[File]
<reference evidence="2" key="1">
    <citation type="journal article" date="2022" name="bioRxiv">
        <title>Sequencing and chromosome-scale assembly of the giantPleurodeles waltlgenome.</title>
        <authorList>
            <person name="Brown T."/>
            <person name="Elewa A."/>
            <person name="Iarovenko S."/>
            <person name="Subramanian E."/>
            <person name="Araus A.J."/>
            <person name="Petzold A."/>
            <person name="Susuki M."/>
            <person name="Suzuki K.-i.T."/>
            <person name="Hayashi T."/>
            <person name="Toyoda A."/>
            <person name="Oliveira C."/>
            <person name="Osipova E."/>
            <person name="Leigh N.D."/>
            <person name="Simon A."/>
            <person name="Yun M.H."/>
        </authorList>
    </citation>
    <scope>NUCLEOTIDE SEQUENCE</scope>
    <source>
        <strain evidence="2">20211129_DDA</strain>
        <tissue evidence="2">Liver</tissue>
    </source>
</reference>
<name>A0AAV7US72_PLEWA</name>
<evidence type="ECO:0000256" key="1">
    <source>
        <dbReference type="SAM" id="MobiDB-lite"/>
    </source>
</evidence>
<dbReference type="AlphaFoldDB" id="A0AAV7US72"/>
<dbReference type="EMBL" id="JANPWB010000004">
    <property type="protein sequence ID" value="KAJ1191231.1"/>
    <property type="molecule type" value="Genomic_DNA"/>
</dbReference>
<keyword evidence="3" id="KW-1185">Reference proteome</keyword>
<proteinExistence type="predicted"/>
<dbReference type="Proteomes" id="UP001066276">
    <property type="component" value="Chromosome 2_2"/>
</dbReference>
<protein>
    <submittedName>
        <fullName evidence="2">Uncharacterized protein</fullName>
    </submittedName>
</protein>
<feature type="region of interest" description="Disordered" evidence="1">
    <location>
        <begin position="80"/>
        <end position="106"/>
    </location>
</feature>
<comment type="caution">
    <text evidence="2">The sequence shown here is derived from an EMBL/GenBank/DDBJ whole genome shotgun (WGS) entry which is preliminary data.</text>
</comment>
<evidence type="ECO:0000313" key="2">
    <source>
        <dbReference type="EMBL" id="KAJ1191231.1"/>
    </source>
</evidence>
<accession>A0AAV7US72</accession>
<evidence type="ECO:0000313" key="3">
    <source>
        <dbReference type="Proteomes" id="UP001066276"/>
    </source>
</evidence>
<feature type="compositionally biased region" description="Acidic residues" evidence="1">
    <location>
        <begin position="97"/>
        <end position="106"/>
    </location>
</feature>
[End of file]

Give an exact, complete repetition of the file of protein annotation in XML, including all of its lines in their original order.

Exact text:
<reference evidence="2" key="1">
    <citation type="journal article" date="2022" name="bioRxiv">
        <title>Sequencing and chromosome-scale assembly of the giantPleurodeles waltlgenome.</title>
        <authorList>
            <person name="Brown T."/>
            <person name="Elewa A."/>
            <person name="Iarovenko S."/>
            <person name="Subramanian E."/>
            <person name="Araus A.J."/>
            <person name="Petzold A."/>
            <person name="Susuki M."/>
            <person name="Suzuki K.-i.T."/>
            <person name="Hayashi T."/>
            <person name="Toyoda A."/>
            <person name="Oliveira C."/>
            <person name="Osipova E."/>
            <person name="Leigh N.D."/>
            <person name="Simon A."/>
            <person name="Yun M.H."/>
        </authorList>
    </citation>
    <scope>NUCLEOTIDE SEQUENCE</scope>
    <source>
        <strain evidence="2">20211129_DDA</strain>
        <tissue evidence="2">Liver</tissue>
    </source>
</reference>
<name>A0AAV7US72_PLEWA</name>
<evidence type="ECO:0000256" key="1">
    <source>
        <dbReference type="SAM" id="MobiDB-lite"/>
    </source>
</evidence>
<dbReference type="AlphaFoldDB" id="A0AAV7US72"/>
<dbReference type="EMBL" id="JANPWB010000004">
    <property type="protein sequence ID" value="KAJ1191231.1"/>
    <property type="molecule type" value="Genomic_DNA"/>
</dbReference>
<keyword evidence="3" id="KW-1185">Reference proteome</keyword>
<proteinExistence type="predicted"/>
<dbReference type="Proteomes" id="UP001066276">
    <property type="component" value="Chromosome 2_2"/>
</dbReference>
<protein>
    <submittedName>
        <fullName evidence="2">Uncharacterized protein</fullName>
    </submittedName>
</protein>
<feature type="region of interest" description="Disordered" evidence="1">
    <location>
        <begin position="80"/>
        <end position="106"/>
    </location>
</feature>
<comment type="caution">
    <text evidence="2">The sequence shown here is derived from an EMBL/GenBank/DDBJ whole genome shotgun (WGS) entry which is preliminary data.</text>
</comment>
<evidence type="ECO:0000313" key="2">
    <source>
        <dbReference type="EMBL" id="KAJ1191231.1"/>
    </source>
</evidence>
<accession>A0AAV7US72</accession>
<evidence type="ECO:0000313" key="3">
    <source>
        <dbReference type="Proteomes" id="UP001066276"/>
    </source>
</evidence>
<feature type="compositionally biased region" description="Acidic residues" evidence="1">
    <location>
        <begin position="97"/>
        <end position="106"/>
    </location>
</feature>